“Who you are is a choice. It always has been, it still is.”
– Harvey Bullock, Gotham
Season 3, Episode 22, “Heaveydirtysoul”
For three seasons now, Gotham has been dealing with the question of who people are and the choices they make.
A number of the characters on Gotham have, at various times in their lives, been both good and evil, sometimes in astoundingly rapid succession. Many have fallen, but a few have made the long climb to rise again. The character of Jim Gordon is among the latter, but even after turning himself back to the right side of things, he was still consumed in darkness for a time. Eventually, there came a moment where he gave up.
The exact circumstances are long and complicated, but in his darkest hour, there was his best friend, Harvey Bullock, reaching to bring him back again. When Gordon is resigned to being the worst version of himself, because that is who he is, Bullock states, clearly, that it’s not. Who a person is, that is his choice. Always has been, always will be, and it certainly is right now.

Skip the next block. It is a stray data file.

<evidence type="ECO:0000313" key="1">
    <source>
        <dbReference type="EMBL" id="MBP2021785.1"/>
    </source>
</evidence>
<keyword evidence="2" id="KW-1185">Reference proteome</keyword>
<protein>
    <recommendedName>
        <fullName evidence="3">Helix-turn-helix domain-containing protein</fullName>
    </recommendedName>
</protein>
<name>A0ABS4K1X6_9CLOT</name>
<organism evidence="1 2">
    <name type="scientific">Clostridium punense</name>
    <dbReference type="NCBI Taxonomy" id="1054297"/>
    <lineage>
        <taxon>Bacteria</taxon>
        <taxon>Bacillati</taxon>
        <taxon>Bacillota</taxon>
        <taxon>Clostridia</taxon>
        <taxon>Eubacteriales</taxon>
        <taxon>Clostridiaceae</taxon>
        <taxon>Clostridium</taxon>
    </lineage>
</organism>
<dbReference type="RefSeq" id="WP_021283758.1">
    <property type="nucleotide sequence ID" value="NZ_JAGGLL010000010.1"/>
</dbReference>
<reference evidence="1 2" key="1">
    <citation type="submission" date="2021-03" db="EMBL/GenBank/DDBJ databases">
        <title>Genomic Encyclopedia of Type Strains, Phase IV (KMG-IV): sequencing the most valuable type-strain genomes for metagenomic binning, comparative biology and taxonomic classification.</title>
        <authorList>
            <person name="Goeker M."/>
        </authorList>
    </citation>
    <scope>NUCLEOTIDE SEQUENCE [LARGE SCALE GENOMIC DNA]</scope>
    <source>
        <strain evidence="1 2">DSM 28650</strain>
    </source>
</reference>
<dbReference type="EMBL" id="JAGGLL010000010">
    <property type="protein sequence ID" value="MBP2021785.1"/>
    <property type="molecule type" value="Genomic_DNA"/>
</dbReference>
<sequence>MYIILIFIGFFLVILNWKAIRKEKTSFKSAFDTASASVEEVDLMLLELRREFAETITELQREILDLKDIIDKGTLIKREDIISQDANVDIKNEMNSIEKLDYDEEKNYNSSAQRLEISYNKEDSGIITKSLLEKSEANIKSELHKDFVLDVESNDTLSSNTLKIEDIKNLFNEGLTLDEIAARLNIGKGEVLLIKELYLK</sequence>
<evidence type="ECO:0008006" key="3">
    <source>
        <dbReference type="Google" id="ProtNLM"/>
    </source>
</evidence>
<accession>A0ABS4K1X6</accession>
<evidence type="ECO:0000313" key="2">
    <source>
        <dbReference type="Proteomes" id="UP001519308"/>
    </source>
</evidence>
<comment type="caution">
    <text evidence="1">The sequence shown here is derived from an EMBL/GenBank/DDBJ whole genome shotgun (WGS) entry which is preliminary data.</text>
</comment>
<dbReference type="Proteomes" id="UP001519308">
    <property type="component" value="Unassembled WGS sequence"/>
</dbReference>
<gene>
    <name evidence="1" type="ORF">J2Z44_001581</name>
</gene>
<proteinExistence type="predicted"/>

That is the moment where Gordon was saved, not by his own righteous warrior spirit, but by the simple, stubborn love of friendship.
Even when we give up on the light, that doesn’t mean the light gives up on us.
I’m reminded of an old story I heard when I was young. By reputation, it features an old Native American man talking to his grandchildren. He tells them that he has two wolves inside him, constantly at war with one another. One is kind and virtuous and everything good. The other is savage, selfish, cruel, and everything evil. His grandchildren ask him which wolf is winning, and he answers, “Whichever one I feed.”
People generally aren’t all light or darkness inside. We have both, and we have a choice between the two. Sometimes that choice is clear, and sometimes it’s more vague. Sometimes we run to the light so hard that we miss it and veer off into darkness. Sometimes we turn from the light, convinced we can never know it again. And sometimes we just keep our eyes on it, and go towards it just one step at a time. That’s the healthiest option, I think.
Most important though, is to remember that just because we’ve failed once or twice or a hundred times before, this does not mean we have to give up.
No matter how bad it gets, we still have a choice, always.